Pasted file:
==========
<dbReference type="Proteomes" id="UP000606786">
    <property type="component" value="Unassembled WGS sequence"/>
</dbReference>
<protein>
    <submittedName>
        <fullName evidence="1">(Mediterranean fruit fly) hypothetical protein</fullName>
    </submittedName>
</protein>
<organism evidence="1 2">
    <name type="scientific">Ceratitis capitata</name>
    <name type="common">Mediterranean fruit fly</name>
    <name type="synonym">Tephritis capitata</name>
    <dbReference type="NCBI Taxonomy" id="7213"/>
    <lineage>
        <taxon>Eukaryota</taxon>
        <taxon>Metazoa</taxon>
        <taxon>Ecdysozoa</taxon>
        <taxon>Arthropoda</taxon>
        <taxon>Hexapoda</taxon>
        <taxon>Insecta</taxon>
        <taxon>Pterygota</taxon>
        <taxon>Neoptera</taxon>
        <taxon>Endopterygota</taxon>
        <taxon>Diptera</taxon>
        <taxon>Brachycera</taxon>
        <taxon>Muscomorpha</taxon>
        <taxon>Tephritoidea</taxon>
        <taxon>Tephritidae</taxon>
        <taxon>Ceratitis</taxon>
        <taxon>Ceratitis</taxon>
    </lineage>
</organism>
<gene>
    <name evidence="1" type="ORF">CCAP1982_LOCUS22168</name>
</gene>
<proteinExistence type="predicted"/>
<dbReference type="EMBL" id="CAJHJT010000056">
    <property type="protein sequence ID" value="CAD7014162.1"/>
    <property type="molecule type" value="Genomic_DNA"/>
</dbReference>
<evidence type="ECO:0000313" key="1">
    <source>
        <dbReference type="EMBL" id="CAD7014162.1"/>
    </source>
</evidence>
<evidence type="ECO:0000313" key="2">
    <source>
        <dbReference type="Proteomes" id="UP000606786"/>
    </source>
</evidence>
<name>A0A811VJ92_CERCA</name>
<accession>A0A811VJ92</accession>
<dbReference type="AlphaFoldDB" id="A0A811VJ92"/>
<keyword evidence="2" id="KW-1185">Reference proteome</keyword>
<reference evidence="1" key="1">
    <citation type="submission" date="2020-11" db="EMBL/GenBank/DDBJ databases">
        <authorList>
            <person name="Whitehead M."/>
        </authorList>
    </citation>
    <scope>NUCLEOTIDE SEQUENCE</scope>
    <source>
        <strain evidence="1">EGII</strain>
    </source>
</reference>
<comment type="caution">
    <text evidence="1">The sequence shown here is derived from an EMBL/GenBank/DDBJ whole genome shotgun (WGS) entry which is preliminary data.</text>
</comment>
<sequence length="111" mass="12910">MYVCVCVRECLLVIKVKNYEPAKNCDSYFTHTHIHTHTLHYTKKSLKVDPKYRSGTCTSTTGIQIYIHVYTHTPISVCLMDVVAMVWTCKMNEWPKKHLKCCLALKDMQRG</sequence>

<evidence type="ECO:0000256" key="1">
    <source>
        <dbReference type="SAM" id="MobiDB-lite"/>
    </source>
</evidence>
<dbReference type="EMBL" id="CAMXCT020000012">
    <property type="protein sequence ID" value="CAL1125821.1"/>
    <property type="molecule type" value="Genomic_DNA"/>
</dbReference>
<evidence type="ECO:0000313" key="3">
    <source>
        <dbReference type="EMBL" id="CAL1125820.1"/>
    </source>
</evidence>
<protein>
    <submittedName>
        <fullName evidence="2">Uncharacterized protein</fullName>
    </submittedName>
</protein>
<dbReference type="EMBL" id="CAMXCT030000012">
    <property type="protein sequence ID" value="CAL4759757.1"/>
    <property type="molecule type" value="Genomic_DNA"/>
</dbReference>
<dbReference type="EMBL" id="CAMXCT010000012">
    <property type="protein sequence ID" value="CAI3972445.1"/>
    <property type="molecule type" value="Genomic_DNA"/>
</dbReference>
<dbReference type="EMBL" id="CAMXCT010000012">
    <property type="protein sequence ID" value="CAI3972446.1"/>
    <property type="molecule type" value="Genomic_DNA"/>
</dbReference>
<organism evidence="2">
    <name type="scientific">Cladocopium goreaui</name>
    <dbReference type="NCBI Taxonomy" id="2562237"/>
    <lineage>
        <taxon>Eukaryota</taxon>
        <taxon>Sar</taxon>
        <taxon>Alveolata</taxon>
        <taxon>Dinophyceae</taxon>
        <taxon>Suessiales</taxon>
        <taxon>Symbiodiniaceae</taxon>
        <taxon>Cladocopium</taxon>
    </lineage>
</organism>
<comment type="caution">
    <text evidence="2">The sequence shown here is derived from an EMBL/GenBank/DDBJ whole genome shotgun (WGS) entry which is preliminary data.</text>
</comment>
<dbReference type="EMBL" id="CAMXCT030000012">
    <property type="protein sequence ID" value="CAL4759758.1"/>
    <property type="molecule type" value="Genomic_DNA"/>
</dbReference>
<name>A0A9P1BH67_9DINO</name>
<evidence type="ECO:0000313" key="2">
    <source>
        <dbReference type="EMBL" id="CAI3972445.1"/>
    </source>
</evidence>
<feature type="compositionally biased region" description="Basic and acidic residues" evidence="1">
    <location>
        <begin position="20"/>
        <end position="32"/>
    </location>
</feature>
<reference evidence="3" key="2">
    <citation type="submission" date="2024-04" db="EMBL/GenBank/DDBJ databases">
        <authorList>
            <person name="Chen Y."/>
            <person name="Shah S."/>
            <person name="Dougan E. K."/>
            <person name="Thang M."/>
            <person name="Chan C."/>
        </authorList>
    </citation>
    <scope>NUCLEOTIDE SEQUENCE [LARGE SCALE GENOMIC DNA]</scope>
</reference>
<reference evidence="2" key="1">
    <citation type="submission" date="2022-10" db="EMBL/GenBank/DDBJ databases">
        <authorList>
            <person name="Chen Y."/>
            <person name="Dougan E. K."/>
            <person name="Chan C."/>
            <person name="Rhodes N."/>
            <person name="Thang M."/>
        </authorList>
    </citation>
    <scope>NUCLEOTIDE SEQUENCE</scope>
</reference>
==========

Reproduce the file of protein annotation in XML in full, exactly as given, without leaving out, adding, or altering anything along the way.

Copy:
<dbReference type="Proteomes" id="UP000606786">
    <property type="component" value="Unassembled WGS sequence"/>
</dbReference>
<protein>
    <submittedName>
        <fullName evidence="1">(Mediterranean fruit fly) hypothetical protein</fullName>
    </submittedName>
</protein>
<organism evidence="1 2">
    <name type="scientific">Ceratitis capitata</name>
    <name type="common">Mediterranean fruit fly</name>
    <name type="synonym">Tephritis capitata</name>
    <dbReference type="NCBI Taxonomy" id="7213"/>
    <lineage>
        <taxon>Eukaryota</taxon>
        <taxon>Metazoa</taxon>
        <taxon>Ecdysozoa</taxon>
        <taxon>Arthropoda</taxon>
        <taxon>Hexapoda</taxon>
        <taxon>Insecta</taxon>
        <taxon>Pterygota</taxon>
        <taxon>Neoptera</taxon>
        <taxon>Endopterygota</taxon>
        <taxon>Diptera</taxon>
        <taxon>Brachycera</taxon>
        <taxon>Muscomorpha</taxon>
        <taxon>Tephritoidea</taxon>
        <taxon>Tephritidae</taxon>
        <taxon>Ceratitis</taxon>
        <taxon>Ceratitis</taxon>
    </lineage>
</organism>
<gene>
    <name evidence="1" type="ORF">CCAP1982_LOCUS22168</name>
</gene>
<proteinExistence type="predicted"/>
<dbReference type="EMBL" id="CAJHJT010000056">
    <property type="protein sequence ID" value="CAD7014162.1"/>
    <property type="molecule type" value="Genomic_DNA"/>
</dbReference>
<evidence type="ECO:0000313" key="1">
    <source>
        <dbReference type="EMBL" id="CAD7014162.1"/>
    </source>
</evidence>
<evidence type="ECO:0000313" key="2">
    <source>
        <dbReference type="Proteomes" id="UP000606786"/>
    </source>
</evidence>
<name>A0A811VJ92_CERCA</name>
<accession>A0A811VJ92</accession>
<dbReference type="AlphaFoldDB" id="A0A811VJ92"/>
<keyword evidence="2" id="KW-1185">Reference proteome</keyword>
<reference evidence="1" key="1">
    <citation type="submission" date="2020-11" db="EMBL/GenBank/DDBJ databases">
        <authorList>
            <person name="Whitehead M."/>
        </authorList>
    </citation>
    <scope>NUCLEOTIDE SEQUENCE</scope>
    <source>
        <strain evidence="1">EGII</strain>
    </source>
</reference>
<comment type="caution">
    <text evidence="1">The sequence shown here is derived from an EMBL/GenBank/DDBJ whole genome shotgun (WGS) entry which is preliminary data.</text>
</comment>
<sequence length="111" mass="12910">MYVCVCVRECLLVIKVKNYEPAKNCDSYFTHTHIHTHTLHYTKKSLKVDPKYRSGTCTSTTGIQIYIHVYTHTPISVCLMDVVAMVWTCKMNEWPKKHLKCCLALKDMQRG</sequence>

<evidence type="ECO:0000256" key="1">
    <source>
        <dbReference type="SAM" id="MobiDB-lite"/>
    </source>
</evidence>
<dbReference type="EMBL" id="CAMXCT020000012">
    <property type="protein sequence ID" value="CAL1125821.1"/>
    <property type="molecule type" value="Genomic_DNA"/>
</dbReference>
<evidence type="ECO:0000313" key="3">
    <source>
        <dbReference type="EMBL" id="CAL1125820.1"/>
    </source>
</evidence>
<protein>
    <submittedName>
        <fullName evidence="2">Uncharacterized protein</fullName>
    </submittedName>
</protein>
<dbReference type="EMBL" id="CAMXCT030000012">
    <property type="protein sequence ID" value="CAL4759757.1"/>
    <property type="molecule type" value="Genomic_DNA"/>
</dbReference>
<dbReference type="EMBL" id="CAMXCT010000012">
    <property type="protein sequence ID" value="CAI3972445.1"/>
    <property type="molecule type" value="Genomic_DNA"/>
</dbReference>
<dbReference type="EMBL" id="CAMXCT010000012">
    <property type="protein sequence ID" value="CAI3972446.1"/>
    <property type="molecule type" value="Genomic_DNA"/>
</dbReference>
<organism evidence="2">
    <name type="scientific">Cladocopium goreaui</name>
    <dbReference type="NCBI Taxonomy" id="2562237"/>
    <lineage>
        <taxon>Eukaryota</taxon>
        <taxon>Sar</taxon>
        <taxon>Alveolata</taxon>
        <taxon>Dinophyceae</taxon>
        <taxon>Suessiales</taxon>
        <taxon>Symbiodiniaceae</taxon>
        <taxon>Cladocopium</taxon>
    </lineage>
</organism>
<comment type="caution">
    <text evidence="2">The sequence shown here is derived from an EMBL/GenBank/DDBJ whole genome shotgun (WGS) entry which is preliminary data.</text>
</comment>
<dbReference type="EMBL" id="CAMXCT030000012">
    <property type="protein sequence ID" value="CAL4759758.1"/>
    <property type="molecule type" value="Genomic_DNA"/>
</dbReference>
<name>A0A9P1BH67_9DINO</name>
<evidence type="ECO:0000313" key="2">
    <source>
        <dbReference type="EMBL" id="CAI3972445.1"/>
    </source>
</evidence>
<feature type="compositionally biased region" description="Basic and acidic residues" evidence="1">
    <location>
        <begin position="20"/>
        <end position="32"/>
    </location>
</feature>
<reference evidence="3" key="2">
    <citation type="submission" date="2024-04" db="EMBL/GenBank/DDBJ databases">
        <authorList>
            <person name="Chen Y."/>
            <person name="Shah S."/>
            <person name="Dougan E. K."/>
            <person name="Thang M."/>
            <person name="Chan C."/>
        </authorList>
    </citation>
    <scope>NUCLEOTIDE SEQUENCE [LARGE SCALE GENOMIC DNA]</scope>
</reference>
<reference evidence="2" key="1">
    <citation type="submission" date="2022-10" db="EMBL/GenBank/DDBJ databases">
        <authorList>
            <person name="Chen Y."/>
            <person name="Dougan E. K."/>
            <person name="Chan C."/>
            <person name="Rhodes N."/>
            <person name="Thang M."/>
        </authorList>
    </citation>
    <scope>NUCLEOTIDE SEQUENCE</scope>
</reference>